Working for a city can be dangerous. The Colorado workers' compensation system exists, however, to mitigate the consequences should a job-related injury occur. Plumbing and electrical systems, water treatment centers, waste collection equipment, sewers--all of these can pose real threats to city employees. In addition to these industrial dangers, city workers are often required to spend much of their time outdoors, exposed to potentially harmful natural forces such as hurricanes, flash floods, wildfires, tornadoes, and landslides. As one man recently found out, this also includes giant cactuses.
A water distribution technician with an out-of-state city's utilities department was responding to an emergency water leak in a residential neighborhood. While working to repair the leak, a cactus weighing several thousand pounds, known as a saguaro, fell on him from a nearby property. The saguaro is the largest cactus in the United States, capable of growing up to 60 feet tall. The man was unable to free himself from the cactus without the assistance of emergency medical personnel. After treatment for multiple injuries, including surgery to repair a broken back, the man is recovering in a local hospital's intensive care unit. His wife reports that the doctors expect a full recovery.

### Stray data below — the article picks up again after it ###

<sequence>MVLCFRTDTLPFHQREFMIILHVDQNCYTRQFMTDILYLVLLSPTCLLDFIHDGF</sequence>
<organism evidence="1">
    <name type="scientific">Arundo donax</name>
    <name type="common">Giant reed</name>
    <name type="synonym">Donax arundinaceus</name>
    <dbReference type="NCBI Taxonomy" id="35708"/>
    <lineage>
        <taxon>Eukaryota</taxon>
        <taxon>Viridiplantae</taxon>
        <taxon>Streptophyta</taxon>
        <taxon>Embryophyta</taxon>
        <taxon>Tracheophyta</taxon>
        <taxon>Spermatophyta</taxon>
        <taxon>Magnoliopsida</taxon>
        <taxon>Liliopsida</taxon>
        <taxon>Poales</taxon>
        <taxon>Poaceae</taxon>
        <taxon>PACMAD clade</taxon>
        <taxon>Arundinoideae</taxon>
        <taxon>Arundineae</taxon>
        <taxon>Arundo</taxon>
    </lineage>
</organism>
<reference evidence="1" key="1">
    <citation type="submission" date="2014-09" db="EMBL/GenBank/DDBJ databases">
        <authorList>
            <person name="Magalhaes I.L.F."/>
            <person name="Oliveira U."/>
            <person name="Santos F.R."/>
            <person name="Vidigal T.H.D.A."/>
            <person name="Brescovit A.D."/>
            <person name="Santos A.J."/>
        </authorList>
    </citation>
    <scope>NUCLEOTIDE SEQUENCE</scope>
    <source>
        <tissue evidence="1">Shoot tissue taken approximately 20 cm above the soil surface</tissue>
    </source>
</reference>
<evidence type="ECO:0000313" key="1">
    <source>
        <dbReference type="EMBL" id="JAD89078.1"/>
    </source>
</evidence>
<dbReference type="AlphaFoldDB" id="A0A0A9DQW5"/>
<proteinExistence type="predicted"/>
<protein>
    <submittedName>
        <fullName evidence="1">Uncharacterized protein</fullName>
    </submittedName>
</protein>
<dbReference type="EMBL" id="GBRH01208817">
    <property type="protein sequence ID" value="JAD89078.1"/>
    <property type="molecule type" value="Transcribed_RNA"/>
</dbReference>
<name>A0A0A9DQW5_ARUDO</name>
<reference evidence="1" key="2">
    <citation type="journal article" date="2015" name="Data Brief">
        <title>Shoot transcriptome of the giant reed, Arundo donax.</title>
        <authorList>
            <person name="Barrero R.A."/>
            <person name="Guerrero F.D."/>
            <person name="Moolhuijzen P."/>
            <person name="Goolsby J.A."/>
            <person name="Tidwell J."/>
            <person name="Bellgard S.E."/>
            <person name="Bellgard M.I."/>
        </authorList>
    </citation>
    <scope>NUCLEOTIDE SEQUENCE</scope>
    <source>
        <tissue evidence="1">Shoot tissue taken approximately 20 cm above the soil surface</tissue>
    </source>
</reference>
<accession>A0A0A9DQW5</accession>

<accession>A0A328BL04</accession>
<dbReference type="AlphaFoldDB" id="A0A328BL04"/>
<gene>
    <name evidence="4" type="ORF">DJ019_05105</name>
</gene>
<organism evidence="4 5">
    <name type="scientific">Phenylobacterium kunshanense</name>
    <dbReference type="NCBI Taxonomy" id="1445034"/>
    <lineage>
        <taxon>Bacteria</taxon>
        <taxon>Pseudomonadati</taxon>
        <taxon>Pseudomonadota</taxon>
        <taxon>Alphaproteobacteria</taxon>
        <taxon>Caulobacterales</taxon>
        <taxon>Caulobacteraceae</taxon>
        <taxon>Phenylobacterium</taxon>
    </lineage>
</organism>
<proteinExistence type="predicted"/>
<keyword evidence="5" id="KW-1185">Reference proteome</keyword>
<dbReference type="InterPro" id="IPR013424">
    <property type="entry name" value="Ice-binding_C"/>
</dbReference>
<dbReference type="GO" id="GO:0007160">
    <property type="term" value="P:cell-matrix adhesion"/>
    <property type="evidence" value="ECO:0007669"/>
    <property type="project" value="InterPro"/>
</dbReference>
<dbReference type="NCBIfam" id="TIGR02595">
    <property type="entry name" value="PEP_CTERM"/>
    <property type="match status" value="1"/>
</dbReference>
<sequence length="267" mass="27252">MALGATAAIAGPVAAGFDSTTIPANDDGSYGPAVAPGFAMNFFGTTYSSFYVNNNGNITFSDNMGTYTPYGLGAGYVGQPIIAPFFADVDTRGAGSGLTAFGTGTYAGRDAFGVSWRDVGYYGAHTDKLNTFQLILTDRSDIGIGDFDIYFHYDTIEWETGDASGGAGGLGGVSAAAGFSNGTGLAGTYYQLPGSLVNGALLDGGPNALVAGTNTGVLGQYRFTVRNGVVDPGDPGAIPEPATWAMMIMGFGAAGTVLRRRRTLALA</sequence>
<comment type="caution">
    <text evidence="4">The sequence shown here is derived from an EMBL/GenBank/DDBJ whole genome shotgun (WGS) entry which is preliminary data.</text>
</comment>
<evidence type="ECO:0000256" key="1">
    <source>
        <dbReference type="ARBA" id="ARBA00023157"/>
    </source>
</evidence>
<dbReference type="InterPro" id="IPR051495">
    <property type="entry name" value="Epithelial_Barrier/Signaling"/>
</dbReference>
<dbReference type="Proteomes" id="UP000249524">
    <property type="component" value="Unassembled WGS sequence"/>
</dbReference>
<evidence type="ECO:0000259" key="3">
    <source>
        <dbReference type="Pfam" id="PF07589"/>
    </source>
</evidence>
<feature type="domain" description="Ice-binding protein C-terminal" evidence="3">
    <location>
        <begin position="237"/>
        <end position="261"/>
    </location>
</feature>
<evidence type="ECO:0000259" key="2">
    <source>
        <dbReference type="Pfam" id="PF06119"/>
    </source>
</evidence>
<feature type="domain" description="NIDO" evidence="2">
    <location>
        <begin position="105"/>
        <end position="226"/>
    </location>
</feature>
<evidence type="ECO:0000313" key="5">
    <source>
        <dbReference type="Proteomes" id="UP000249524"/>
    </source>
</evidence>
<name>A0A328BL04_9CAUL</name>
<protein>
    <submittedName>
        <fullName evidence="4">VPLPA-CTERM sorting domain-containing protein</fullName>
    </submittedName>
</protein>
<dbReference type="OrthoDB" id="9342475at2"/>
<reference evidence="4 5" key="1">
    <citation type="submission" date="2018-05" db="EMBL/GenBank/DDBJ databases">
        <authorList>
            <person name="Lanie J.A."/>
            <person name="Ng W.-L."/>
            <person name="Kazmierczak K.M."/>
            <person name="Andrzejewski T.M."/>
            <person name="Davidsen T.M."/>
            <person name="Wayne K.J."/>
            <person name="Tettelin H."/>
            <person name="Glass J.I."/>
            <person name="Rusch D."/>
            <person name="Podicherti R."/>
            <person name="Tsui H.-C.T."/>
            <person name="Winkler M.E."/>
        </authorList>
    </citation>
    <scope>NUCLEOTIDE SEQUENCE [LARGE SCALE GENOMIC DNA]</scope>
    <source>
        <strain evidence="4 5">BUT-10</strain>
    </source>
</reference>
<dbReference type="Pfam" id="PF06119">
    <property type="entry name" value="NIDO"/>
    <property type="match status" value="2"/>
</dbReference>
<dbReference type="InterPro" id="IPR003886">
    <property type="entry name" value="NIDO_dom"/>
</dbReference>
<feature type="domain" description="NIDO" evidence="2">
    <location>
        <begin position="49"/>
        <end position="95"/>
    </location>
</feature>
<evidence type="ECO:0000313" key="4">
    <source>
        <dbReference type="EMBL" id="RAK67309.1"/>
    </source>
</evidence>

Although an incident like this is unlikely to occur in Colorado because of its lack of giant cactuses, this horrific accident illustrates the importance of workers' compensation. In this man's case, it likely that his medical bills and lost wages will be provided for if he applies for the state benefits. In addition, it is the city's responsibility to look after its employees and make sure they can do their work without risk of injury.
Source: Yuma Sun, "Injured city worker comes through surgery," Joyce Lobeck, June 22, 2012